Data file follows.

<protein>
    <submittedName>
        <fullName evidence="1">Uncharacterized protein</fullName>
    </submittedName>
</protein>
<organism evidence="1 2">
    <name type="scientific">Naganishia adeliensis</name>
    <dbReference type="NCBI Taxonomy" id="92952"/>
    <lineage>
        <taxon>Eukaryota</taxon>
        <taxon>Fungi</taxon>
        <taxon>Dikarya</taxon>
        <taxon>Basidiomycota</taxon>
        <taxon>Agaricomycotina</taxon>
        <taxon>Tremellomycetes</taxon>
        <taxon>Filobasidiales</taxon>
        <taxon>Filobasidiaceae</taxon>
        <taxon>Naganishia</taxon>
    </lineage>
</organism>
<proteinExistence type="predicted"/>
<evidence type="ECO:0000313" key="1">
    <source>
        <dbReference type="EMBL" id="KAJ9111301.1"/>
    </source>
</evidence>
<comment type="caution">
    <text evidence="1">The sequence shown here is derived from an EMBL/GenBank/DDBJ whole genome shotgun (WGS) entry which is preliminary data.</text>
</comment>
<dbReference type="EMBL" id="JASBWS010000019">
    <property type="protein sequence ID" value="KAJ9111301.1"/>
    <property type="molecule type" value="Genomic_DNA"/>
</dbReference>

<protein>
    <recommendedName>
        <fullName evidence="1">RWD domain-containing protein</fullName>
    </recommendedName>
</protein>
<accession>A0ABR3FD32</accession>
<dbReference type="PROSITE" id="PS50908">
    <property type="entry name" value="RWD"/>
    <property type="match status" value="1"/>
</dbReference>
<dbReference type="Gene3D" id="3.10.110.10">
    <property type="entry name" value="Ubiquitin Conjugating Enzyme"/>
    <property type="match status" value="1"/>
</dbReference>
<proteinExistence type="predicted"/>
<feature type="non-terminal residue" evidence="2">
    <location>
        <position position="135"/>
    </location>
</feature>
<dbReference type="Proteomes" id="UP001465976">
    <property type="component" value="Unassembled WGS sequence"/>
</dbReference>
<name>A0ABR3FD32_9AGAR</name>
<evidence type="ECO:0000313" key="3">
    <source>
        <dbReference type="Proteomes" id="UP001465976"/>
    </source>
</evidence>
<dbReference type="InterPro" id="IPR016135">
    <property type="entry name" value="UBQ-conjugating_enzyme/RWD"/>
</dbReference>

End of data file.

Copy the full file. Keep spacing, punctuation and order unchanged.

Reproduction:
<protein>
    <submittedName>
        <fullName evidence="1">Uncharacterized protein</fullName>
    </submittedName>
</protein>
<organism evidence="1 2">
    <name type="scientific">Naganishia adeliensis</name>
    <dbReference type="NCBI Taxonomy" id="92952"/>
    <lineage>
        <taxon>Eukaryota</taxon>
        <taxon>Fungi</taxon>
        <taxon>Dikarya</taxon>
        <taxon>Basidiomycota</taxon>
        <taxon>Agaricomycotina</taxon>
        <taxon>Tremellomycetes</taxon>
        <taxon>Filobasidiales</taxon>
        <taxon>Filobasidiaceae</taxon>
        <taxon>Naganishia</taxon>
    </lineage>
</organism>
<proteinExistence type="predicted"/>
<evidence type="ECO:0000313" key="1">
    <source>
        <dbReference type="EMBL" id="KAJ9111301.1"/>
    </source>
</evidence>
<comment type="caution">
    <text evidence="1">The sequence shown here is derived from an EMBL/GenBank/DDBJ whole genome shotgun (WGS) entry which is preliminary data.</text>
</comment>
<dbReference type="EMBL" id="JASBWS010000019">
    <property type="protein sequence ID" value="KAJ9111301.1"/>
    <property type="molecule type" value="Genomic_DNA"/>
</dbReference>

<protein>
    <recommendedName>
        <fullName evidence="1">RWD domain-containing protein</fullName>
    </recommendedName>
</protein>
<accession>A0ABR3FD32</accession>
<dbReference type="PROSITE" id="PS50908">
    <property type="entry name" value="RWD"/>
    <property type="match status" value="1"/>
</dbReference>
<dbReference type="Gene3D" id="3.10.110.10">
    <property type="entry name" value="Ubiquitin Conjugating Enzyme"/>
    <property type="match status" value="1"/>
</dbReference>
<proteinExistence type="predicted"/>
<feature type="non-terminal residue" evidence="2">
    <location>
        <position position="135"/>
    </location>
</feature>
<dbReference type="Proteomes" id="UP001465976">
    <property type="component" value="Unassembled WGS sequence"/>
</dbReference>
<name>A0ABR3FD32_9AGAR</name>
<evidence type="ECO:0000313" key="3">
    <source>
        <dbReference type="Proteomes" id="UP001465976"/>
    </source>
</evidence>
<dbReference type="InterPro" id="IPR016135">
    <property type="entry name" value="UBQ-conjugating_enzyme/RWD"/>
</dbReference>